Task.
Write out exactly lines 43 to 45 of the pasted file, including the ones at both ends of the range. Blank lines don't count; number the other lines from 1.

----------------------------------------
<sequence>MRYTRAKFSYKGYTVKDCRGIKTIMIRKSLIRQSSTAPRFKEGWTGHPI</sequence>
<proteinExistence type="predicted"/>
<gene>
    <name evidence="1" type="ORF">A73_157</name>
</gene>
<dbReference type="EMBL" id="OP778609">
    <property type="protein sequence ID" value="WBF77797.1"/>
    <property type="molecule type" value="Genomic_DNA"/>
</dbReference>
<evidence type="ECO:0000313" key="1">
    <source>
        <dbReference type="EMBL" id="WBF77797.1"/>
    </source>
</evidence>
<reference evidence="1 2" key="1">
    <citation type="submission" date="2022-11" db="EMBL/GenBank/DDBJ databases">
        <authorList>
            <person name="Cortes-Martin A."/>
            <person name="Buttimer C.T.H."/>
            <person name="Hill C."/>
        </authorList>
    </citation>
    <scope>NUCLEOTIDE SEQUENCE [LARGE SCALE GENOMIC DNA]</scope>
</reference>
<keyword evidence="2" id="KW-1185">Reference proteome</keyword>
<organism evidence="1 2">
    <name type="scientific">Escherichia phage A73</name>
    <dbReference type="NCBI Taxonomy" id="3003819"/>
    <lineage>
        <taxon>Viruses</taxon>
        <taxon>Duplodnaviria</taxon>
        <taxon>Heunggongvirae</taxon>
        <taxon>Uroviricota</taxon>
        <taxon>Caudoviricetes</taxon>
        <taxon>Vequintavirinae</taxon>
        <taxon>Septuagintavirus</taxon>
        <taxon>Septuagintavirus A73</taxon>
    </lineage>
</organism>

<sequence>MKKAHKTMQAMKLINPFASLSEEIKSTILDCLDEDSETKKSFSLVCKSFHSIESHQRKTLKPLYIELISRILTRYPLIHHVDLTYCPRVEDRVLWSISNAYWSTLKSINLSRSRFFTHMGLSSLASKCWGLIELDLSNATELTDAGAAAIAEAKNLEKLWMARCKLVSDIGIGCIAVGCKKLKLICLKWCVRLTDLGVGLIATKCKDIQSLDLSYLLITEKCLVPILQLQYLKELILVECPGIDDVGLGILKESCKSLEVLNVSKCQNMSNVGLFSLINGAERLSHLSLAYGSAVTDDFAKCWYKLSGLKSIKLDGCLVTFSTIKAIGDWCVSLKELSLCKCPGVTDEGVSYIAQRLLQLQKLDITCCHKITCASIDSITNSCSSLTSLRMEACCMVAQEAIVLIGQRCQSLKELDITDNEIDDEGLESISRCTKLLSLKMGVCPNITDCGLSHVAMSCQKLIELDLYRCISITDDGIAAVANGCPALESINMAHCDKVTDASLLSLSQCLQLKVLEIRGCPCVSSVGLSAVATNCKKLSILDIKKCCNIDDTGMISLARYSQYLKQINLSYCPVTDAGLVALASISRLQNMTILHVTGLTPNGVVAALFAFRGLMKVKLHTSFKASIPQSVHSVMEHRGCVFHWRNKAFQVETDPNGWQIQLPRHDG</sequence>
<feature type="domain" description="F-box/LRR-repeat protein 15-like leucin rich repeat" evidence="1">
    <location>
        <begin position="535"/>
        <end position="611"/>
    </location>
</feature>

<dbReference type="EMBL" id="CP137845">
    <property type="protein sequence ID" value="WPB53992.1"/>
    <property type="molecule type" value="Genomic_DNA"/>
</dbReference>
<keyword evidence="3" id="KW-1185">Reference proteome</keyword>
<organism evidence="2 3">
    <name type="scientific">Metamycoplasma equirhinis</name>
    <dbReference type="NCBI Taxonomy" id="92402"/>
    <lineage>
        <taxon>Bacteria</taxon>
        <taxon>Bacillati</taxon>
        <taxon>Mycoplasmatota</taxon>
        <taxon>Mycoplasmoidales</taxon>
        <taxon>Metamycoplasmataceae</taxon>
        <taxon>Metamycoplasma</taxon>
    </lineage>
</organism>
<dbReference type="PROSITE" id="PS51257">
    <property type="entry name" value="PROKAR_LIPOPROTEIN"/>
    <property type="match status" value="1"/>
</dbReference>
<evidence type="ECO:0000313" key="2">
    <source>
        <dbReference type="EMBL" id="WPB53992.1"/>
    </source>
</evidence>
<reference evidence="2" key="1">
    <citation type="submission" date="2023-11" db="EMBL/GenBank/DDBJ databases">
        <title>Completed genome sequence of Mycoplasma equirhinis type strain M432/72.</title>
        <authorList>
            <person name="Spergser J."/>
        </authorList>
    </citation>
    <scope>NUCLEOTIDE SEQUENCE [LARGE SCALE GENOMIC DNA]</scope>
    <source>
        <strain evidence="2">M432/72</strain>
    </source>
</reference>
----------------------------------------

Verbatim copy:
        <begin position="535"/>
        <end position="611"/>
    </location>